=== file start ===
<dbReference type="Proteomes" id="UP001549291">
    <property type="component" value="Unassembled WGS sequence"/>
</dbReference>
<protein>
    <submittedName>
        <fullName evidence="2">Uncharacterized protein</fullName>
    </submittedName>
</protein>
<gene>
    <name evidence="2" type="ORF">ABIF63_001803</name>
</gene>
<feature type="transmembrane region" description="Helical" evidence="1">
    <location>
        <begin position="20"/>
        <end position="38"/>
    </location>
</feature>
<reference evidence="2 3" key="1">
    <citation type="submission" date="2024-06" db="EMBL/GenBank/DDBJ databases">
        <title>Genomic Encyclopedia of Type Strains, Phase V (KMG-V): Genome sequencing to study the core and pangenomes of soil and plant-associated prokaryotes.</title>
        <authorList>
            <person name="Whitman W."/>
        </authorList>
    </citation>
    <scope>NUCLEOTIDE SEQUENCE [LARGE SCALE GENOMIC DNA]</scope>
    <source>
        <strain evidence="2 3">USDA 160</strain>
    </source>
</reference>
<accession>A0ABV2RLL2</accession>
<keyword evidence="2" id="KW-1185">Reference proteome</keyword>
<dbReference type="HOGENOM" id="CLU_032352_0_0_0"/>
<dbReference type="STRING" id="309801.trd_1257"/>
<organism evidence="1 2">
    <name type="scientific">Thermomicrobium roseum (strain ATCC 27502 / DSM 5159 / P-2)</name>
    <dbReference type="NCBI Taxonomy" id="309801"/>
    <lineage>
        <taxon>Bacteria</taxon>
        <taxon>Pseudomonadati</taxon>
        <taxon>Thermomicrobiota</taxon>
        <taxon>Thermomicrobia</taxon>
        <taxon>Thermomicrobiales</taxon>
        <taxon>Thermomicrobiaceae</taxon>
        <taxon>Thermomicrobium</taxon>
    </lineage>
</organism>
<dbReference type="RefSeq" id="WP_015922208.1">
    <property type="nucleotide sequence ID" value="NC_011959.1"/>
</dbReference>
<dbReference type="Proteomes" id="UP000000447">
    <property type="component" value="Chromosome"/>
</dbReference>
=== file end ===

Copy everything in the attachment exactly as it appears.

<dbReference type="Proteomes" id="UP001549291">
    <property type="component" value="Unassembled WGS sequence"/>
</dbReference>
<protein>
    <submittedName>
        <fullName evidence="2">Uncharacterized protein</fullName>
    </submittedName>
</protein>
<gene>
    <name evidence="2" type="ORF">ABIF63_001803</name>
</gene>
<feature type="transmembrane region" description="Helical" evidence="1">
    <location>
        <begin position="20"/>
        <end position="38"/>
    </location>
</feature>
<reference evidence="2 3" key="1">
    <citation type="submission" date="2024-06" db="EMBL/GenBank/DDBJ databases">
        <title>Genomic Encyclopedia of Type Strains, Phase V (KMG-V): Genome sequencing to study the core and pangenomes of soil and plant-associated prokaryotes.</title>
        <authorList>
            <person name="Whitman W."/>
        </authorList>
    </citation>
    <scope>NUCLEOTIDE SEQUENCE [LARGE SCALE GENOMIC DNA]</scope>
    <source>
        <strain evidence="2 3">USDA 160</strain>
    </source>
</reference>
<accession>A0ABV2RLL2</accession>
<keyword evidence="2" id="KW-1185">Reference proteome</keyword>
<dbReference type="HOGENOM" id="CLU_032352_0_0_0"/>
<dbReference type="STRING" id="309801.trd_1257"/>
<organism evidence="1 2">
    <name type="scientific">Thermomicrobium roseum (strain ATCC 27502 / DSM 5159 / P-2)</name>
    <dbReference type="NCBI Taxonomy" id="309801"/>
    <lineage>
        <taxon>Bacteria</taxon>
        <taxon>Pseudomonadati</taxon>
        <taxon>Thermomicrobiota</taxon>
        <taxon>Thermomicrobia</taxon>
        <taxon>Thermomicrobiales</taxon>
        <taxon>Thermomicrobiaceae</taxon>
        <taxon>Thermomicrobium</taxon>
    </lineage>
</organism>
<dbReference type="RefSeq" id="WP_015922208.1">
    <property type="nucleotide sequence ID" value="NC_011959.1"/>
</dbReference>
<dbReference type="Proteomes" id="UP000000447">
    <property type="component" value="Chromosome"/>
</dbReference>